Tuesday, September 12, 2017
The steady rise of herbicides use
Modern technologies in crop production have not penetrated Malawi’s agriculture sector to any level near impressing their advocates, researchers admit.
Nevertheless, among those methods aimed at easing agriculture production while numbers of workers diminish, herbicides seem to be steadily winning the hearts of Malawian farmers, both smallholder and commercial.
These are essentially chemicals used to kill or inhibit the growth of weeds and other unwanted plants in a field.
The last decade has seen an increase in farmers’ use of the chemicals and according to a plant pathologist at Bvumbwe Research Station, Misheck Soko, the response continues being overwhelming.
“Herbicides are particularly used in hot areas like Salima and Chikwawa because soils are very fertile and a lot of weeds grow there. As such, manual methods of weeding are too involving and farmers prefer the use of chemicals,” says Soko who is also acting registrar of the Pesticides Control Board.
A 2016 study by the Innovation Lab for Food Security Policy (ILFSP) on the use of herbicides in Sub-Saharan Africa found that even though chemical weed control has been low or non-existent in Africa for many years, recent evidence suggests that herbicide use is now reaching significant levels “and may be on the rise more generally”.
According to the study, Malawi’s use of herbicides remains low—at 1 per cent—while other countries like Ghana have jumped to 55 per cent in just a few years.
“…These results suggest that increased use of herbicides is driven by increased awareness, availability, and demand by better off, commercially oriented households. This often happens in areas where agricultural productivity is rising and where the opportunity cost of labour may be higher,” the survey observed.
And Soko admits that while herbicides use is gaining momentum in the country, the cost of the chemicals constrains smallholder farmers from maximising their potential.
On the other hand, the plant pathology expert states that for those farmers that use them, the efficiency of the chemicals is there for all to see.
“The herbicides are very effective if properly utilised just like is any other chemical. For the smallholder farmers, sometimes it is difficult to afford the chemicals because they are a bit expensive.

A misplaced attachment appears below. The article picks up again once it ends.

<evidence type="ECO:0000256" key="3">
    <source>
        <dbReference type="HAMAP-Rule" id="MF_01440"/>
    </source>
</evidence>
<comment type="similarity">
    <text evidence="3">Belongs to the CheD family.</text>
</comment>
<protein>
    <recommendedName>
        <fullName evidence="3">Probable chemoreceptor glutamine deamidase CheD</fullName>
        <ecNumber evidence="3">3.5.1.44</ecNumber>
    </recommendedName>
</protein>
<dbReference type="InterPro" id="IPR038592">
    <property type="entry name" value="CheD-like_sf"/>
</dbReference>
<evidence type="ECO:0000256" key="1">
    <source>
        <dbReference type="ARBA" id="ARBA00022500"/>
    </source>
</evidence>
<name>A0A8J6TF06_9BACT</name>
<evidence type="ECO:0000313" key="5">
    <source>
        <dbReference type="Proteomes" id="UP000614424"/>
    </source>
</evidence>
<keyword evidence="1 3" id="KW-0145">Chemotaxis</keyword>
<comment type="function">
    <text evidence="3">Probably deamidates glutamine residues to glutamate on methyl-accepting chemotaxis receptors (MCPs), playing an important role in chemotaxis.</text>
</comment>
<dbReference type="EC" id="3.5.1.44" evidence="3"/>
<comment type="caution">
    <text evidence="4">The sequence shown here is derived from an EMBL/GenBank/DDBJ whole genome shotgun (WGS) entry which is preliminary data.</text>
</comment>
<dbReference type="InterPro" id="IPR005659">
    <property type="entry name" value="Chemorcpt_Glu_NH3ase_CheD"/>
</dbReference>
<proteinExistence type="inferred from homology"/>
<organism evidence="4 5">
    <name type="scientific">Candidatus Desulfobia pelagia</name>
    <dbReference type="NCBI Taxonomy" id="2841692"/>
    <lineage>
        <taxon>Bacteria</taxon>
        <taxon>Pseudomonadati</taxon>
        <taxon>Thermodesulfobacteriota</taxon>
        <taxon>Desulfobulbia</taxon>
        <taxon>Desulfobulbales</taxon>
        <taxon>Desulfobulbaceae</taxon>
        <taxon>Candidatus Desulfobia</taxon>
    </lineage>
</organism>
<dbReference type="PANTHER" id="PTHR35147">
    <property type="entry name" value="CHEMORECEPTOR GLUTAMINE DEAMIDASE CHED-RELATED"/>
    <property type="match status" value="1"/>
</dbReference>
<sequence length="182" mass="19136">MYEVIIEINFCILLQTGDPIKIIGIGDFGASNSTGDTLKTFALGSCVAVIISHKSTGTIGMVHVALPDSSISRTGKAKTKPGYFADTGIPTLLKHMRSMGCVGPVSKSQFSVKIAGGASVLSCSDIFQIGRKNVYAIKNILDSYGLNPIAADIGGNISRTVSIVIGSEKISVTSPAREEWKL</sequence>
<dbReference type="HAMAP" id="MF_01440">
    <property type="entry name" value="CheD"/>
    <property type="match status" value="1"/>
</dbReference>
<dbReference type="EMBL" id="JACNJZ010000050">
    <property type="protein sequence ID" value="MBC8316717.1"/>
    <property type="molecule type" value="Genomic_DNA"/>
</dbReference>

“But for the commercial farmers, almost all of them are using herbicides and this obviously shows that the chemicals are effective. Commercial farmers react very quickly to something if it is not helping them,” says Soko.
He adds that due to the increasing demand of herbicides in the country, most chemical companies are now into their business with agro-dealers also cashing in on the new technology which is easing manual labour in crop production.
But Bizeck Chitseko, a smallholder farmer of Mwamadi Village in Mulanje, who belongs to a farmers’ club under One Acre Fund, says he has never used herbicides because of lack of proper advisory services from experts.
He, however, admits that he has seen other farmers use the chemicals but finds that gap that he has in understanding their potential a deterrent of the good tidings that could be synonymous with herbicides.
“Perhaps, if I get more information on how to use these chemicals and their effects, I may decide to start using them. Otherwise, currently I don’t think I can use them. Crop production is sensitive and you cannot take unnecessary risks,” says Chitseko.
Elena Kankhumba, a Nkhotakota-based registered member of the Farmers Union of Malawi (FUM) says she uses herbicides and that they have been effective in her agriculture endeavours.
Kankhumba says her farms are often so infested with weeds such that dealing with them using a hoe is practically impossible “because they will sprout any time soon”. This is, of course, the case in many hot areas of Malawi.
“But the use of herbicides also has its problems. For instance, sometimes after applying them, I find that weeds grow again even before harvesting my crops. Because it is also difficult to protect ourselves from the chemicals, we sometimes develop skin rashes,” says Kankhumba.
Perhaps, she is also not fully benefiting from the herbicides because of lack of proper advisory services just like Chitseko.
In fact the ILSFP study recommended that policies to prepare for the changes in herbicide use should include training farmers on their safe and effective application.
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